1. Get loose: Over the previous eight seasons, six of the Super Bowl winners have played on wild-card weekend, including the past three champions. While there is a talent factor there -- or in the case of the past three Super Bowl winners quarterbacks like Aaron Rodgers, Eli Manning and Joe Flacco -- there is also the matter of the favorite feeling pressure. The top two seeds wait and the pressure builds around them, as their opponent has already worked through the butterflies and earned a win. It could be even more of a factor for a team like the Broncos. For many fans, last January’s double-overtime loss to the Ravens overshadows all the broken records this season. How the Broncos work through that this week and deal with it early on Sunday -- on all fronts from the head coach down -- will have a lot to do with whether they advance. They just need to live up to coach John Fox’s words to Peyton Manning in Houston when the quarterback was staring at the touchdown record in the game’s waning minutes: "Go play ball."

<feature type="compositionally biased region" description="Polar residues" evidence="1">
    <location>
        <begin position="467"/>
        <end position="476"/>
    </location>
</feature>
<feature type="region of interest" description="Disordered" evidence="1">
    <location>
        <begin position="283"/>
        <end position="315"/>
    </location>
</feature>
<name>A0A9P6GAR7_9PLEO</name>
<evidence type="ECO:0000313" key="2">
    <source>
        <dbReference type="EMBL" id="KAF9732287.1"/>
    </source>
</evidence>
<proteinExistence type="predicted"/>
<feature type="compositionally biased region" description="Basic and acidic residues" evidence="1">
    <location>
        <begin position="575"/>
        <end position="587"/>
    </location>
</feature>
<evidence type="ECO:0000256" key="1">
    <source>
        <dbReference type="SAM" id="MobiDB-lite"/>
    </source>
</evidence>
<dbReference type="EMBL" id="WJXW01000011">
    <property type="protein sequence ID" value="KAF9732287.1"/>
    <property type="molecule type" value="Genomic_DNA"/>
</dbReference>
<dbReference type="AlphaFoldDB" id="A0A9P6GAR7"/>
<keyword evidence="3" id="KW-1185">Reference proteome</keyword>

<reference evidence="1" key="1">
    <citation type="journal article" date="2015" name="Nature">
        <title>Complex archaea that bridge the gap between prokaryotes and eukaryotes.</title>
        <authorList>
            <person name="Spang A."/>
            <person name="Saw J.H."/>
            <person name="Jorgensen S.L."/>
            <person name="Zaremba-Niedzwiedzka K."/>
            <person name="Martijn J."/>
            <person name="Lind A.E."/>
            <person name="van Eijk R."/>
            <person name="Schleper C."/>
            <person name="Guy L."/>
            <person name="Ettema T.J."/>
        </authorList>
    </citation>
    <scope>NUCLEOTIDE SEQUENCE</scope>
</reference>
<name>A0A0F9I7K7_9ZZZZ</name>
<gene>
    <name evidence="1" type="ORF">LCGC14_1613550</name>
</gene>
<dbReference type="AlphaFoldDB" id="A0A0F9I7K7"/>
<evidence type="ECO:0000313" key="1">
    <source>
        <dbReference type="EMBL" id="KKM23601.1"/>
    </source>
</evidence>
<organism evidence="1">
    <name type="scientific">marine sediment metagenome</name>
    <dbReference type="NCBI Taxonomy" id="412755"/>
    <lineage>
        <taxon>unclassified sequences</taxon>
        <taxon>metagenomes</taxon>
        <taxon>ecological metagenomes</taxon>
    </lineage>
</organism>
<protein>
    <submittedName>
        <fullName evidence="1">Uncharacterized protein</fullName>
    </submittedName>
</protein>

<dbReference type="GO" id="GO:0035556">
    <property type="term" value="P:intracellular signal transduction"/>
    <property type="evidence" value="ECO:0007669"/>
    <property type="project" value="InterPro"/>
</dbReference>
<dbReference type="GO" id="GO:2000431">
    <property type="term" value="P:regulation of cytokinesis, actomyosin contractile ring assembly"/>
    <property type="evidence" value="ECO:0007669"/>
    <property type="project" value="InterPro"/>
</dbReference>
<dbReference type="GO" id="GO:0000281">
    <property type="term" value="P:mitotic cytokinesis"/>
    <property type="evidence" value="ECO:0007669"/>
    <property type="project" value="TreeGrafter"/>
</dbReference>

2. No keep-away: No opposing coach worth his headset needs to be reminded of the troubles that come with giving Manning the ball too often. Having been the Broncos' offensive coordinator with Manning behind center, Chargers coach Mike McCoy has a better working knowledge than most. The Denver offense has run fewer than 65 plays in two games this season -- both against McCoy’s Chargers. In San Diego’s win in Denver on Dec. 12, the Broncos ran a season-low 54 plays, including penalty snaps. Their average drive start was the 19-yard line. Sunday the Chargers’ first two touchdown drives against the Bengals went for 12 and 10 plays for 86 and 80 yards respectively. The Broncos' defense has to get San Diego off the field. The Broncos' odds of winning go up if their play count on offense is north of 65 plays.
3. Arrive early: The Chargers are going to want to slow things down and shorten the game. But the sooner the Broncos can squash the threat of an upset the better. The Chargers are not built for comebacks filled with explosive plays, so if the Broncos open with some precision in their speedball game they can get the pace they want. Chargers defensive coordinator John Pagano has largely chosen coverage over pressure against Manning this season, banking on the idea they can get to Manning out of a three- or four-man rush before he can find room against seven- and eight-man coverage looks. The Broncos must protect Manning better than they did last month against San Diego -- especially against the Chargers' interior pass-rushers when Pagano attacked the left side of the offensive line, and got to work right out of the gate.